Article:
Why are nurses striking, how will the walkout impact patients, and which hospitals are affected?
Nurses across England, Wales and Northern Ireland staging the first national walkout on Thursday in a dispute over pay and understaffing.
Here's a breakdown on why nurses are striking, how that could affect patients and which hospitals are taking part.
– Why are nurses striking?
The Royal College of Nursing (RCN) balloted its members over industrial action in a dispute over pay.
The union has argued that low pay is driving “chronic understaffing” which puts patients at risk and leaves nursing staff overworked, underpaid and undervalued.
– Is there really a crisis in the workforce?
Yes. While the number of nurses and midwives registered to work in the UK has grown to a record level – some 771,445 were on the Nursing and Midwifery Council register in September, separate figures from NHS Digital show there were a record 47,496 full-time equivalent nursing vacancies in England at the end of September.
This represents a vacancy rate of 11.9%.
– How many nurses will be on strike?
Tens of thousands of nurses are taking part in the walk out.
Originally it was anticipated that up to 100,000 would strike but this figure changed due to the various “derogations” which have occurred in recent weeks where nurses have agreed to provide certain services during strike days.
– When will the strikes take place?
The first strike is scheduled for Thursday December 15 with a second to follow on Tuesday December 20,
Not all organisations taking part are participating on both days.
– What happens if I’m sick?
People who need emergency or urgent care will still get help.
The strikes will affect other elements of care but people will have been contacted in advance to be told of changes to pre-planned care and encouraged to attend appointments unless they have been instructed otherwise.
GP surgeries and pharmacies will be running as normal.
– What has the Royal College of Nursing asked for?
The RCN has been calling for a pay rise at 5% above inflation, though it has indicated it would accept a lower offer.
When it submitted the 5% figure to the independent pay review body in March, inflation was running at 7.5%.
But inflation has since soared, with RPI standing at 14.2% in September - which is where the often repeated 19% rise figure the government say nurses are asking for comes from.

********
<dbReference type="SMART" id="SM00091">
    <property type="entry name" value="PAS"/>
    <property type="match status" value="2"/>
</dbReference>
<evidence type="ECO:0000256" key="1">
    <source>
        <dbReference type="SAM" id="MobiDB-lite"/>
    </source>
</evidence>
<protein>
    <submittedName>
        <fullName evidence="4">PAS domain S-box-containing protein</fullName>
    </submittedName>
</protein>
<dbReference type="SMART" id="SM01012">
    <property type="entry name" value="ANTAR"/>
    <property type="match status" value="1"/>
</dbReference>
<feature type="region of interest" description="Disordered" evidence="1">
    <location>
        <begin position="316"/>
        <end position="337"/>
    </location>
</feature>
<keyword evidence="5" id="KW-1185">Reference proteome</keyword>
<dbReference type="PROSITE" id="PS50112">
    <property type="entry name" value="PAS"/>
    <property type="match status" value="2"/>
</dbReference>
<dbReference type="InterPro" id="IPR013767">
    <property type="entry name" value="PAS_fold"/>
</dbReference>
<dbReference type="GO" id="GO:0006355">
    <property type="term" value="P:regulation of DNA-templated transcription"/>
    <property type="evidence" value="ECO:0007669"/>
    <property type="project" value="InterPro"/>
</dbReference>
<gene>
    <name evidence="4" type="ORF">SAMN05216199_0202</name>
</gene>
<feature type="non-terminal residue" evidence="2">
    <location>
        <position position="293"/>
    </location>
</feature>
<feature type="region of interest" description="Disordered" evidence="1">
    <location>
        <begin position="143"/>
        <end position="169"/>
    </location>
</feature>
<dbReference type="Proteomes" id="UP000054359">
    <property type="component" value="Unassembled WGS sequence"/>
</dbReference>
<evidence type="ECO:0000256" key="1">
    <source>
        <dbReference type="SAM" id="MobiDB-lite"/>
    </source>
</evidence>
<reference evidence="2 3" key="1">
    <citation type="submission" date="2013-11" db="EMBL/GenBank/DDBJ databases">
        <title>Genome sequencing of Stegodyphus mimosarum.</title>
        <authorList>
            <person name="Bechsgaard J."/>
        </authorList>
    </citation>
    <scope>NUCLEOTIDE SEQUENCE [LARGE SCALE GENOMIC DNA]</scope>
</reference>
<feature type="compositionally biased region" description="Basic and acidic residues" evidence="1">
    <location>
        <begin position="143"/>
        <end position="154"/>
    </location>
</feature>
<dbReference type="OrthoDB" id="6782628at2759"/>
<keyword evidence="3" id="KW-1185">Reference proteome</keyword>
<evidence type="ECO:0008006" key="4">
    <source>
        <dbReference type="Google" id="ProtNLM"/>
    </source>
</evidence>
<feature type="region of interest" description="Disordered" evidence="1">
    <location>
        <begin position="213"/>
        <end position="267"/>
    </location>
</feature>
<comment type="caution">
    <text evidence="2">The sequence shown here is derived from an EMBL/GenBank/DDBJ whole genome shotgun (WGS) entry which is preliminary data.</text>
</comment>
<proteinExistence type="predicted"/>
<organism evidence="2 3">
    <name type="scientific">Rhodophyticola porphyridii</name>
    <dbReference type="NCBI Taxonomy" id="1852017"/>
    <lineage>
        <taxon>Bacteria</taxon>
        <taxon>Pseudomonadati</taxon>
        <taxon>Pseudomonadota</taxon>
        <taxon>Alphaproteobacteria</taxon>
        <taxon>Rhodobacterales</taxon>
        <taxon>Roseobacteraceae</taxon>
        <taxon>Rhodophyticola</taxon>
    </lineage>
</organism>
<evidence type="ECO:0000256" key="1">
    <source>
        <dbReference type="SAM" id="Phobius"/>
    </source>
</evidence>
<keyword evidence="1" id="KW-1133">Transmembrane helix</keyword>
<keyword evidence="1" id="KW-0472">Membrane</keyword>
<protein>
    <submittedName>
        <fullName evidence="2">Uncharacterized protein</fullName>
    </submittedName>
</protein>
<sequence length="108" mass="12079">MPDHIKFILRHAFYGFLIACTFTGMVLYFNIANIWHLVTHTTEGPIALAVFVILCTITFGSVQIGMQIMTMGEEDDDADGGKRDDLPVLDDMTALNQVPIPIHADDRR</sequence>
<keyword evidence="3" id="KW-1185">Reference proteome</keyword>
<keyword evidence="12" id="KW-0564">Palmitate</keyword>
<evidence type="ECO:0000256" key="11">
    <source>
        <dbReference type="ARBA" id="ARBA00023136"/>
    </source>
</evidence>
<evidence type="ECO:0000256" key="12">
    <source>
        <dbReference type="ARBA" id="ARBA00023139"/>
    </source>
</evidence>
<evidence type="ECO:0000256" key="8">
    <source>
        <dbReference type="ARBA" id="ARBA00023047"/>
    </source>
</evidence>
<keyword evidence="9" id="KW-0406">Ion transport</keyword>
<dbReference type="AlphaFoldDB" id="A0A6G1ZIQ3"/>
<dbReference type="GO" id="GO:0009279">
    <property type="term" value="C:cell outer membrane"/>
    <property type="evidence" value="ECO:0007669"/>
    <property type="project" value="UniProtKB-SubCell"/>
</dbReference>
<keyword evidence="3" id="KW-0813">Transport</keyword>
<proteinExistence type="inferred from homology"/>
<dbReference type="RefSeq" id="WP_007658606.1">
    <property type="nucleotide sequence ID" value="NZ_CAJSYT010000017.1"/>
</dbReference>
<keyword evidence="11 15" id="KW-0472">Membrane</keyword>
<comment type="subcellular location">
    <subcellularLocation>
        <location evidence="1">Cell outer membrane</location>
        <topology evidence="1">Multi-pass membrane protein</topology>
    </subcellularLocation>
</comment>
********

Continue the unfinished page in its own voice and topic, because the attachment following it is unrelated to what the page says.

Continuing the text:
But the RCN has not specifically asked for a 19.2% pay uplift.
RCN chief executive Pat Cullen said nurses were asking for "20% that has been taken out of their pay over the last decade to be put back in".
– So what has been offered?
The independent Pay Review Body recommended that the majority of NHS staff on the so-called Agenda for Change contracts are to be given a £1,400 uplift in pay.
The Nuffield Trust has estimated that this is the equivalent to an average of 4.3% rise for qualified nurses.
The RCN has previously said that despite this year’s pay award, experienced nurses are worse off by 20% in real terms due to successive below-inflation awards since 2010.
– What has the government said?
The government accepted the recommendation by the pay review body and insists union demands are “not affordable” in the current economic climate.
They say that each additional 1% pay rise for all staff on the Agenda for Change contract would cost around £700 million a year.
Although the Pay Review Body estimates that each 1% increase in pay adds around £500.5 million to the Agenda for Change pay bill in England, £29.5 million in Northern Ireland and £37.5 million in Wales.
The Department of Health and Social Care said that using October’s RPI inflation data, a 5% above inflation rise would equate to a pay rise of 19.2%.
It said that uplifting pay for all staff on the Agenda for Change contract – which also includes staff such as midwives, ambulance workers, porters and cleaners – by 19.2%, instead of the existing pay award, would cost “around an additional £10 billion”.